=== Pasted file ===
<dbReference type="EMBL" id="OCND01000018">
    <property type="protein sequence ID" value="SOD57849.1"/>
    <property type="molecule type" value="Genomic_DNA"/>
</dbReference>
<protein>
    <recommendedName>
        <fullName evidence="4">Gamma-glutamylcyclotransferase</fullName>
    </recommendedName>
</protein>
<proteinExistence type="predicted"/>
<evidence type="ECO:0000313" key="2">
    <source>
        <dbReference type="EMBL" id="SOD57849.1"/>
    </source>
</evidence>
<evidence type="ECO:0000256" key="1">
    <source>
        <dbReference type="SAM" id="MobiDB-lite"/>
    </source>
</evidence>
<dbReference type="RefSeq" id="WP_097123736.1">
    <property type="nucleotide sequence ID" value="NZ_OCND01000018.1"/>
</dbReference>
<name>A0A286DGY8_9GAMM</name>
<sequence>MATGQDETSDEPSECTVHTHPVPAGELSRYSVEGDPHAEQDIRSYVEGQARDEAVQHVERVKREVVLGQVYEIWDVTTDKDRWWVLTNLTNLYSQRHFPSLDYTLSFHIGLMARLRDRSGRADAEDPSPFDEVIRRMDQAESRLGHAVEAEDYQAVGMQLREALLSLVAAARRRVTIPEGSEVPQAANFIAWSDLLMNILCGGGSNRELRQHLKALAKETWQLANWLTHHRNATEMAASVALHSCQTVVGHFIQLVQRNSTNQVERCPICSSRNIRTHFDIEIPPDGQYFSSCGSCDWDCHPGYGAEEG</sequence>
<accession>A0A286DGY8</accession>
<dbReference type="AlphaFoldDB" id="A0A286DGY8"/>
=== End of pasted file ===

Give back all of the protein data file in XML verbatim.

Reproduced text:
<dbReference type="EMBL" id="OCND01000018">
    <property type="protein sequence ID" value="SOD57849.1"/>
    <property type="molecule type" value="Genomic_DNA"/>
</dbReference>
<protein>
    <recommendedName>
        <fullName evidence="4">Gamma-glutamylcyclotransferase</fullName>
    </recommendedName>
</protein>
<proteinExistence type="predicted"/>
<evidence type="ECO:0000313" key="2">
    <source>
        <dbReference type="EMBL" id="SOD57849.1"/>
    </source>
</evidence>
<evidence type="ECO:0000256" key="1">
    <source>
        <dbReference type="SAM" id="MobiDB-lite"/>
    </source>
</evidence>
<dbReference type="RefSeq" id="WP_097123736.1">
    <property type="nucleotide sequence ID" value="NZ_OCND01000018.1"/>
</dbReference>
<name>A0A286DGY8_9GAMM</name>
<sequence>MATGQDETSDEPSECTVHTHPVPAGELSRYSVEGDPHAEQDIRSYVEGQARDEAVQHVERVKREVVLGQVYEIWDVTTDKDRWWVLTNLTNLYSQRHFPSLDYTLSFHIGLMARLRDRSGRADAEDPSPFDEVIRRMDQAESRLGHAVEAEDYQAVGMQLREALLSLVAAARRRVTIPEGSEVPQAANFIAWSDLLMNILCGGGSNRELRQHLKALAKETWQLANWLTHHRNATEMAASVALHSCQTVVGHFIQLVQRNSTNQVERCPICSSRNIRTHFDIEIPPDGQYFSSCGSCDWDCHPGYGAEEG</sequence>
<accession>A0A286DGY8</accession>
<dbReference type="AlphaFoldDB" id="A0A286DGY8"/>